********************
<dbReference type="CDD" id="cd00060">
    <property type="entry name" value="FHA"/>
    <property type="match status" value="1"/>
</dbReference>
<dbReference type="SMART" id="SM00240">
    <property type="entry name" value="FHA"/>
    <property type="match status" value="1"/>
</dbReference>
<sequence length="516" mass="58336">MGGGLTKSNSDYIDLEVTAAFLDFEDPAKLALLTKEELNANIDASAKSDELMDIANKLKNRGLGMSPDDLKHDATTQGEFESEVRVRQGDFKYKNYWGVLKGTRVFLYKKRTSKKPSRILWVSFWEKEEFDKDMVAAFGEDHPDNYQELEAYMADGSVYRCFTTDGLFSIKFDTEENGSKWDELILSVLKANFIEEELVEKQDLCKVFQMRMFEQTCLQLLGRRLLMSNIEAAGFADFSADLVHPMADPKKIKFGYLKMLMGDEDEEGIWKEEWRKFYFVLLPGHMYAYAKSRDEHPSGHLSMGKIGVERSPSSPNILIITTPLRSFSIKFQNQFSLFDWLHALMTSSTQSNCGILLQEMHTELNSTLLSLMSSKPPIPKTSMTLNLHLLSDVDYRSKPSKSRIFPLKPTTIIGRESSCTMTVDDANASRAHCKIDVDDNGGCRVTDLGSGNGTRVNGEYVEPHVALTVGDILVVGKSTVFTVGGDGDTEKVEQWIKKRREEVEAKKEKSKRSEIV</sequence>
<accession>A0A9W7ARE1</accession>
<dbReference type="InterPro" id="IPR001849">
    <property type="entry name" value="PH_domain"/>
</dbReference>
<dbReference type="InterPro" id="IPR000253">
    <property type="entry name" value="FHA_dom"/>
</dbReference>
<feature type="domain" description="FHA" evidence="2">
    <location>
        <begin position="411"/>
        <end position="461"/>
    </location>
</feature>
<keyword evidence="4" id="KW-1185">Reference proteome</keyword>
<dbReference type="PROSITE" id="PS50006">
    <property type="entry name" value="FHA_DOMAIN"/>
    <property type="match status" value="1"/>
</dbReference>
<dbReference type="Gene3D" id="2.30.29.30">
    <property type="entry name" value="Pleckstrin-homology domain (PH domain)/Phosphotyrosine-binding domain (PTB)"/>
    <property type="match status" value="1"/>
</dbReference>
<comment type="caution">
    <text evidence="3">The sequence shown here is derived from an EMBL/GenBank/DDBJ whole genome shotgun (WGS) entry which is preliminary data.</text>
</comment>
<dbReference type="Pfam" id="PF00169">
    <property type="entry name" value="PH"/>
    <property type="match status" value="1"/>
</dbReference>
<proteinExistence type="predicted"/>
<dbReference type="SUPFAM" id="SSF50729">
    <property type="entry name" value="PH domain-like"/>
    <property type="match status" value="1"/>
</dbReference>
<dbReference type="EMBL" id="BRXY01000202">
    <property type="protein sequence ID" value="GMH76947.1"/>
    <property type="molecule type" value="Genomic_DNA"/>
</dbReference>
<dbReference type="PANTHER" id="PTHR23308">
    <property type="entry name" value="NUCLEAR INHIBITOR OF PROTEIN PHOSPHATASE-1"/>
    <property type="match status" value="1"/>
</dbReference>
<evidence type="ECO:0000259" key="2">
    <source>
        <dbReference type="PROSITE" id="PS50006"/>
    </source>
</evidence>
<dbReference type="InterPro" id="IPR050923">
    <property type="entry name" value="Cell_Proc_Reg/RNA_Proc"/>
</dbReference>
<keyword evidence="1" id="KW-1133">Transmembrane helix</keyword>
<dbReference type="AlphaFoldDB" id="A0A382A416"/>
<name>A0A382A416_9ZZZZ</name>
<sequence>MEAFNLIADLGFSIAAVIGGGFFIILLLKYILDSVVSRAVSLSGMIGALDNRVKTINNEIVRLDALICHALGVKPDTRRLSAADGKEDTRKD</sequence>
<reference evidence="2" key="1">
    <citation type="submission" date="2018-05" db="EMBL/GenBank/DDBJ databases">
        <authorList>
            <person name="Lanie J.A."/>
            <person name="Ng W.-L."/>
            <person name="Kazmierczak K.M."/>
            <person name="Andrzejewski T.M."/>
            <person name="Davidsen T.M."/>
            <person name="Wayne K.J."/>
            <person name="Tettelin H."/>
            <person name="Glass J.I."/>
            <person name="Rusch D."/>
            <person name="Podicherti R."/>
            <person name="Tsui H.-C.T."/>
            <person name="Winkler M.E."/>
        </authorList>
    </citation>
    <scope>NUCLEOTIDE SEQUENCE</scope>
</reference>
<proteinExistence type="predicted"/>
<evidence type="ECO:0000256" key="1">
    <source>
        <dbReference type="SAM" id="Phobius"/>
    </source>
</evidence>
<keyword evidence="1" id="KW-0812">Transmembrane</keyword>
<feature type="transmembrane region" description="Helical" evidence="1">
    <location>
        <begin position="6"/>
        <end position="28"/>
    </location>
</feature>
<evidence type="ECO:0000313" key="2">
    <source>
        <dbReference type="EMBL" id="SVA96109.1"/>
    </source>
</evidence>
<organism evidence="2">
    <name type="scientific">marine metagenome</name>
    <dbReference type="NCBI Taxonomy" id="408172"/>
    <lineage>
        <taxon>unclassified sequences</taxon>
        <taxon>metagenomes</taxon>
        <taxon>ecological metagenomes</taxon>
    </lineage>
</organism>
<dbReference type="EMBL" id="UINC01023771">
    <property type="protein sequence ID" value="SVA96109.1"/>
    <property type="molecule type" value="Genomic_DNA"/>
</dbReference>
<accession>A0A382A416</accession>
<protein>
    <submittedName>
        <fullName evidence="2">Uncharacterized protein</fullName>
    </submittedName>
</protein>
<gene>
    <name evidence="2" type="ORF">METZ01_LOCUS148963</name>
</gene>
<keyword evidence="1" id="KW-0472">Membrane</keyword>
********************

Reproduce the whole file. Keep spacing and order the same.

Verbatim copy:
<dbReference type="CDD" id="cd00060">
    <property type="entry name" value="FHA"/>
    <property type="match status" value="1"/>
</dbReference>
<dbReference type="SMART" id="SM00240">
    <property type="entry name" value="FHA"/>
    <property type="match status" value="1"/>
</dbReference>
<sequence length="516" mass="58336">MGGGLTKSNSDYIDLEVTAAFLDFEDPAKLALLTKEELNANIDASAKSDELMDIANKLKNRGLGMSPDDLKHDATTQGEFESEVRVRQGDFKYKNYWGVLKGTRVFLYKKRTSKKPSRILWVSFWEKEEFDKDMVAAFGEDHPDNYQELEAYMADGSVYRCFTTDGLFSIKFDTEENGSKWDELILSVLKANFIEEELVEKQDLCKVFQMRMFEQTCLQLLGRRLLMSNIEAAGFADFSADLVHPMADPKKIKFGYLKMLMGDEDEEGIWKEEWRKFYFVLLPGHMYAYAKSRDEHPSGHLSMGKIGVERSPSSPNILIITTPLRSFSIKFQNQFSLFDWLHALMTSSTQSNCGILLQEMHTELNSTLLSLMSSKPPIPKTSMTLNLHLLSDVDYRSKPSKSRIFPLKPTTIIGRESSCTMTVDDANASRAHCKIDVDDNGGCRVTDLGSGNGTRVNGEYVEPHVALTVGDILVVGKSTVFTVGGDGDTEKVEQWIKKRREEVEAKKEKSKRSEIV</sequence>
<accession>A0A9W7ARE1</accession>
<dbReference type="InterPro" id="IPR001849">
    <property type="entry name" value="PH_domain"/>
</dbReference>
<dbReference type="InterPro" id="IPR000253">
    <property type="entry name" value="FHA_dom"/>
</dbReference>
<feature type="domain" description="FHA" evidence="2">
    <location>
        <begin position="411"/>
        <end position="461"/>
    </location>
</feature>
<keyword evidence="4" id="KW-1185">Reference proteome</keyword>
<dbReference type="PROSITE" id="PS50006">
    <property type="entry name" value="FHA_DOMAIN"/>
    <property type="match status" value="1"/>
</dbReference>
<dbReference type="Gene3D" id="2.30.29.30">
    <property type="entry name" value="Pleckstrin-homology domain (PH domain)/Phosphotyrosine-binding domain (PTB)"/>
    <property type="match status" value="1"/>
</dbReference>
<comment type="caution">
    <text evidence="3">The sequence shown here is derived from an EMBL/GenBank/DDBJ whole genome shotgun (WGS) entry which is preliminary data.</text>
</comment>
<dbReference type="Pfam" id="PF00169">
    <property type="entry name" value="PH"/>
    <property type="match status" value="1"/>
</dbReference>
<proteinExistence type="predicted"/>
<dbReference type="SUPFAM" id="SSF50729">
    <property type="entry name" value="PH domain-like"/>
    <property type="match status" value="1"/>
</dbReference>
<dbReference type="EMBL" id="BRXY01000202">
    <property type="protein sequence ID" value="GMH76947.1"/>
    <property type="molecule type" value="Genomic_DNA"/>
</dbReference>
<dbReference type="PANTHER" id="PTHR23308">
    <property type="entry name" value="NUCLEAR INHIBITOR OF PROTEIN PHOSPHATASE-1"/>
    <property type="match status" value="1"/>
</dbReference>
<evidence type="ECO:0000259" key="2">
    <source>
        <dbReference type="PROSITE" id="PS50006"/>
    </source>
</evidence>
<dbReference type="InterPro" id="IPR050923">
    <property type="entry name" value="Cell_Proc_Reg/RNA_Proc"/>
</dbReference>
<keyword evidence="1" id="KW-1133">Transmembrane helix</keyword>
<dbReference type="AlphaFoldDB" id="A0A382A416"/>
<name>A0A382A416_9ZZZZ</name>
<sequence>MEAFNLIADLGFSIAAVIGGGFFIILLLKYILDSVVSRAVSLSGMIGALDNRVKTINNEIVRLDALICHALGVKPDTRRLSAADGKEDTRKD</sequence>
<reference evidence="2" key="1">
    <citation type="submission" date="2018-05" db="EMBL/GenBank/DDBJ databases">
        <authorList>
            <person name="Lanie J.A."/>
            <person name="Ng W.-L."/>
            <person name="Kazmierczak K.M."/>
            <person name="Andrzejewski T.M."/>
            <person name="Davidsen T.M."/>
            <person name="Wayne K.J."/>
            <person name="Tettelin H."/>
            <person name="Glass J.I."/>
            <person name="Rusch D."/>
            <person name="Podicherti R."/>
            <person name="Tsui H.-C.T."/>
            <person name="Winkler M.E."/>
        </authorList>
    </citation>
    <scope>NUCLEOTIDE SEQUENCE</scope>
</reference>
<proteinExistence type="predicted"/>
<evidence type="ECO:0000256" key="1">
    <source>
        <dbReference type="SAM" id="Phobius"/>
    </source>
</evidence>
<keyword evidence="1" id="KW-0812">Transmembrane</keyword>
<feature type="transmembrane region" description="Helical" evidence="1">
    <location>
        <begin position="6"/>
        <end position="28"/>
    </location>
</feature>
<evidence type="ECO:0000313" key="2">
    <source>
        <dbReference type="EMBL" id="SVA96109.1"/>
    </source>
</evidence>
<organism evidence="2">
    <name type="scientific">marine metagenome</name>
    <dbReference type="NCBI Taxonomy" id="408172"/>
    <lineage>
        <taxon>unclassified sequences</taxon>
        <taxon>metagenomes</taxon>
        <taxon>ecological metagenomes</taxon>
    </lineage>
</organism>
<dbReference type="EMBL" id="UINC01023771">
    <property type="protein sequence ID" value="SVA96109.1"/>
    <property type="molecule type" value="Genomic_DNA"/>
</dbReference>
<accession>A0A382A416</accession>
<protein>
    <submittedName>
        <fullName evidence="2">Uncharacterized protein</fullName>
    </submittedName>
</protein>
<gene>
    <name evidence="2" type="ORF">METZ01_LOCUS148963</name>
</gene>
<keyword evidence="1" id="KW-0472">Membrane</keyword>